Insurance CEOs Buckle Up – Letter from the Editor

Many top CEOs in the insurance, reinsurance and risk industries will have breathed a sigh of relief as 2021 closed – in the earnest hope that 2022 would prove less trying than the year just past. run out.

On the plus side, everyone gets better at coping when something calamitous happens. When calamities become the norm, we learn to expect the unexpected and have an idea of ​​how we’re going to pull ourselves together. But that doesn’t do much for the quality of life.

The biggest challenges facing our industry are broadly the same as this time last year. Cyber ​​is still the scourge of businesses and consumers. The bad guys are still active and they don’t seem to be taking any time off. Singaporean media headlines during the festive season are scary as regular bank customers find themselves financially wiped out by the bad guys.

The climate has ceased to be a risk that only affects others. Only the lucky ones have not had direct experience of a flood, fire, drought or typhoon. If we add Nat CATs that are not directly related to climate change, such as tsunamis, earthquakes and volcanic eruptions, the undeniable conclusion is that the planet is sending us a very clear message.

Rising political risk appears to be accompanied by supply chain disruptions to cause a growing sense of anxiety among political and business leaders – which inevitably spills over into the media, driving entire populations to develop visions of increasingly polarized future.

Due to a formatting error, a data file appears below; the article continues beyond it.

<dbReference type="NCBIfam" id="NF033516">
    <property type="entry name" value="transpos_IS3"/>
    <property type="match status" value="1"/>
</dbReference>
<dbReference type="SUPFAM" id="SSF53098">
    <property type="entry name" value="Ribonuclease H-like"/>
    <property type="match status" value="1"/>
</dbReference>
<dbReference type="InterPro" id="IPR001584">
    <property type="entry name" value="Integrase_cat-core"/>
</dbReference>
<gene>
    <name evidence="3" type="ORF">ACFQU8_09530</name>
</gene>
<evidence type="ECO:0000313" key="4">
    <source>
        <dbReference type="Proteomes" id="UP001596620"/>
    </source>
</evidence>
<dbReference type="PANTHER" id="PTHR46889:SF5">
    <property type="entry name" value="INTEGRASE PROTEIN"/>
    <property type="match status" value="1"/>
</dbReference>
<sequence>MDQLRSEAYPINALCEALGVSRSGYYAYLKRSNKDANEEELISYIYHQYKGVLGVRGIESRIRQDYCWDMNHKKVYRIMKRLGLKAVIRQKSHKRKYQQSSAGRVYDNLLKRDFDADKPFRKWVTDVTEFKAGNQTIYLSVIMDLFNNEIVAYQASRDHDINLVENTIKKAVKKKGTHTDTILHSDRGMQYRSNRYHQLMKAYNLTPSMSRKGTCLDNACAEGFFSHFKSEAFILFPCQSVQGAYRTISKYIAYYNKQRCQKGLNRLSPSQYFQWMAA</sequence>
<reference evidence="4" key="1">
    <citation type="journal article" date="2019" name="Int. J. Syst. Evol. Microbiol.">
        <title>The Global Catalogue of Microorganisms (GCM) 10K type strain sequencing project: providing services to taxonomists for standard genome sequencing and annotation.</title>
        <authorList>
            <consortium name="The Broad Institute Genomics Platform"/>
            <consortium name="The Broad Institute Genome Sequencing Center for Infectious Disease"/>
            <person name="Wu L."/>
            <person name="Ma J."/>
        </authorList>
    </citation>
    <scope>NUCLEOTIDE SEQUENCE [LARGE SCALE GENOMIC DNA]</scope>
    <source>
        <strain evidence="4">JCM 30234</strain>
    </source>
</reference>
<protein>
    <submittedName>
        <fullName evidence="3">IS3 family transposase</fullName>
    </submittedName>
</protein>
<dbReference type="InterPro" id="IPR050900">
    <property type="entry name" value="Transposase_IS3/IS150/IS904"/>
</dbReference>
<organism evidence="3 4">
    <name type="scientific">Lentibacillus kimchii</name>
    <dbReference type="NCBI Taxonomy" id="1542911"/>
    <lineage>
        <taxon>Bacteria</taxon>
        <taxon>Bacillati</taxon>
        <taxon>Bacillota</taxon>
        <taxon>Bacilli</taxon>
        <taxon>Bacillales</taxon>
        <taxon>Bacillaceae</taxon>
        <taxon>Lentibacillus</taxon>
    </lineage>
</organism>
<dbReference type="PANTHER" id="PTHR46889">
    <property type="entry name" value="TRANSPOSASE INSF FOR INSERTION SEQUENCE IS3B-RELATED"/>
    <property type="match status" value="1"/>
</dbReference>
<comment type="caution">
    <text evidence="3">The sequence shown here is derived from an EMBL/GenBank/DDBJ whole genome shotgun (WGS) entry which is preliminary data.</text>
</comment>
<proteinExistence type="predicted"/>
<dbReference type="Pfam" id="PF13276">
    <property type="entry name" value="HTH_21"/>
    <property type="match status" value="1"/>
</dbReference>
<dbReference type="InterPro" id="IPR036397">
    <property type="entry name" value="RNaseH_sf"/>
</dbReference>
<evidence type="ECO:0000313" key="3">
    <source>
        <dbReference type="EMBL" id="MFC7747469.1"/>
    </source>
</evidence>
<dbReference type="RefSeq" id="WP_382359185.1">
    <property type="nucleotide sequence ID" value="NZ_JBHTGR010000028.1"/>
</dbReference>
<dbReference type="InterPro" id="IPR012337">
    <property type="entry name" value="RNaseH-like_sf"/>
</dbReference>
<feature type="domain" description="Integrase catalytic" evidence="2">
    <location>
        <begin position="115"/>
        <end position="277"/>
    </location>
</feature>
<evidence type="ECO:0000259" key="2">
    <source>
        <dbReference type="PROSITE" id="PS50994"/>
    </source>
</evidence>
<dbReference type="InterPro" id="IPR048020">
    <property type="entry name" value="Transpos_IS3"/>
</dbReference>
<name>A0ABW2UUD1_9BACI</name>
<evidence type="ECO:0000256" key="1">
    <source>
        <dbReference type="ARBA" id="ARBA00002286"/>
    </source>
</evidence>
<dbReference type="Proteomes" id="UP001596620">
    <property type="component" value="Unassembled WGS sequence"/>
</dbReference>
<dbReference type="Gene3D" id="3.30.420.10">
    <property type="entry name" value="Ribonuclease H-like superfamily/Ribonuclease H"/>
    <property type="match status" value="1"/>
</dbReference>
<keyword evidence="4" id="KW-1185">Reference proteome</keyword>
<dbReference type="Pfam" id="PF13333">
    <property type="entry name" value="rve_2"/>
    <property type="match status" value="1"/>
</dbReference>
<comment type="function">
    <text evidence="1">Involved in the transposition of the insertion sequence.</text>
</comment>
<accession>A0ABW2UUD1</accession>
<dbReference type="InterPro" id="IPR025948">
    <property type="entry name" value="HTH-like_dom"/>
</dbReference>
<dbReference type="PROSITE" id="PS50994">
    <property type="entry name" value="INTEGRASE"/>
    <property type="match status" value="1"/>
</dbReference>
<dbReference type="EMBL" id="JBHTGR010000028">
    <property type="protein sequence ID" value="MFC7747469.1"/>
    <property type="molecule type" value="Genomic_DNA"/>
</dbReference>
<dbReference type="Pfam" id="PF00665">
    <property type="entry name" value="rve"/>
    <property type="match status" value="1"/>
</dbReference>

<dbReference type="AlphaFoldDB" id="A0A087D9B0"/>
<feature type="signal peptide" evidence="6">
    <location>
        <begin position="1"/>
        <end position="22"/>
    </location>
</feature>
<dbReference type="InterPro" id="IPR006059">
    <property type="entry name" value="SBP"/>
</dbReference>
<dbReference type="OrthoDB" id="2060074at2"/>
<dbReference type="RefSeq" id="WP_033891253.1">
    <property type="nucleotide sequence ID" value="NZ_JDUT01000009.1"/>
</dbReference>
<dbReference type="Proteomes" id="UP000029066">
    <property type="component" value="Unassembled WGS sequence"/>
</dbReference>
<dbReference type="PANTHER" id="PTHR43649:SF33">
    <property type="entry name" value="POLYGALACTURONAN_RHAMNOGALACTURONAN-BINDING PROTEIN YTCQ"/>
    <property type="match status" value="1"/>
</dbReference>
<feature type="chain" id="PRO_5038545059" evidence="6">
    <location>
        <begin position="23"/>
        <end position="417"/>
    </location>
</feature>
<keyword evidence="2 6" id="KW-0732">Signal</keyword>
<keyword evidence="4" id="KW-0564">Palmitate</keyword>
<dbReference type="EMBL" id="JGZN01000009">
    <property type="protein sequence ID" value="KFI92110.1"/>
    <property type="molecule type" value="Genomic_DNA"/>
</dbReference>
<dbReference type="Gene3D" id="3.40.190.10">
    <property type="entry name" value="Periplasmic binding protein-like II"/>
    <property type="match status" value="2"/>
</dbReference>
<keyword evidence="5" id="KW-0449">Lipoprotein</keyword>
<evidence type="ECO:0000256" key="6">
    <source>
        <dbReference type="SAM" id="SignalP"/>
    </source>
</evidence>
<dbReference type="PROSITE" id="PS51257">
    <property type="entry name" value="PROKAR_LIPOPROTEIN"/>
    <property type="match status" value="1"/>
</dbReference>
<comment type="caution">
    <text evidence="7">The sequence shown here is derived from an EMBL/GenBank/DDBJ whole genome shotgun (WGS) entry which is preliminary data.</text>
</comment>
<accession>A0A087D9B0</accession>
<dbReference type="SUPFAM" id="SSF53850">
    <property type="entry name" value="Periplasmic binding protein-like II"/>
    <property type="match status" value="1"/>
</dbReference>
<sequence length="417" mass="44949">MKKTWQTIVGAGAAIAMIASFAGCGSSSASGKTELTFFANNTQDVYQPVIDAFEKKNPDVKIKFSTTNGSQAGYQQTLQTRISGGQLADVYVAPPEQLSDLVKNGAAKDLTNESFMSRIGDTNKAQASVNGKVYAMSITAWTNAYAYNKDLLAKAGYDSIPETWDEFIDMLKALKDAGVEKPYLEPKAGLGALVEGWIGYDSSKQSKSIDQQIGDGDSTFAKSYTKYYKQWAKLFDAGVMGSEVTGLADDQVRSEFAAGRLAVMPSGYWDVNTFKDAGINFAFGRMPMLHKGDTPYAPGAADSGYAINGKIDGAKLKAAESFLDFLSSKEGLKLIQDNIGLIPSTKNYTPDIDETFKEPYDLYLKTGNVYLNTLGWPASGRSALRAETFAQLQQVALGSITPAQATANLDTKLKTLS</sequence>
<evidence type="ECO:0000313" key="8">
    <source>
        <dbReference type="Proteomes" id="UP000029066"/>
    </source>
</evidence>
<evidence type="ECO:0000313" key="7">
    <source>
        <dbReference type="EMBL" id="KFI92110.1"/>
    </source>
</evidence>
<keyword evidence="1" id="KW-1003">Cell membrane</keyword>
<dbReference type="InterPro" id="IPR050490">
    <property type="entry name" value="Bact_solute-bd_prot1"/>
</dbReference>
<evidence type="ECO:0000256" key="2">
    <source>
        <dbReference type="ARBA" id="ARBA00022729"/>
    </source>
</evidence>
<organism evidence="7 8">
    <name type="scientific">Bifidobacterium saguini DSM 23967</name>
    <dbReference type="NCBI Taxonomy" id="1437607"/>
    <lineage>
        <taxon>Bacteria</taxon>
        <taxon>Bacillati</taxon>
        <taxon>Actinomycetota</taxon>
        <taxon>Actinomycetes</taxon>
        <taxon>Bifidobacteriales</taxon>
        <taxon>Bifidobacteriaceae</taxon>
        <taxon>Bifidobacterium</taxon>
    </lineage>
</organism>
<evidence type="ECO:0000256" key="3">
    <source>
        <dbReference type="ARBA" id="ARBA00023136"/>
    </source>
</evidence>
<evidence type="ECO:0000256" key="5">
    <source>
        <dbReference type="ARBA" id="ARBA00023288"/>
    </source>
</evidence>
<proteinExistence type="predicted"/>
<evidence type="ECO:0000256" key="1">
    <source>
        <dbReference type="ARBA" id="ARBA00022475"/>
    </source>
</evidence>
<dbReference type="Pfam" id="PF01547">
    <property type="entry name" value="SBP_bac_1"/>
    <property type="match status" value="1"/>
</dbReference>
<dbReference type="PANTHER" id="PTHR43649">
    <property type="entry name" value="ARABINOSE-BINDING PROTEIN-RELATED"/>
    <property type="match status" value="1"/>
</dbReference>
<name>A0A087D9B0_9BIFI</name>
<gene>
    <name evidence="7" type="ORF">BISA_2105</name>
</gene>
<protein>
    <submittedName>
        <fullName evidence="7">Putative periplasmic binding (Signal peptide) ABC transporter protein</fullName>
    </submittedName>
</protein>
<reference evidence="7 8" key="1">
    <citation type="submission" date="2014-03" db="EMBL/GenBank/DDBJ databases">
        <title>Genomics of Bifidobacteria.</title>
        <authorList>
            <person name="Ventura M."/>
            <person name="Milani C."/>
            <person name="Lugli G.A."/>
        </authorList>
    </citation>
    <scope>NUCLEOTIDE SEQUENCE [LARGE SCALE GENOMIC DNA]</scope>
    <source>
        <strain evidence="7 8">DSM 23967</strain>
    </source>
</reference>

Interest rates will begin a long run up at some point this year – as soon as the US Federal Reserve has made its full intentions known. As always, this will prove both positive and negative – but at least it’s a risk for which economists come up with endless models. Inflation will be an inevitable side effect.

The pandemic – truly the gift that keeps on giving – is also showing us new ways to disrupt business and distort business plans with the latest iteration hammering businesses that want to open but can’t because staff are recovering. ‘Omicron or isolates himself because he has been at an exposure site.

Meanwhile, technology is advancing, giving insurance, reinsurance and risk professionals a better way to do business – or a faster way to fall behind the competition. Never before has the technical team been busier – incorporating lessons learned from the gaming industry into the way they develop, offer and deliver insurance solutions.

But the CEOs who survive and thrive in the coming year will be those who know that the current level of disruption is not a one-time event that will subside. They know that this is how business life will be in the future on a constant and continuous basis. In other words, it’s as good as it gets.

Long-term planning will remain essential, but so will planning for frequent and seismic disruptions. Economic intelligence coupled with agility and brilliant marketing will be the way forward.

Welcome to the working week.

Paul McNamara

Managing Editor

Asia Insurance Review

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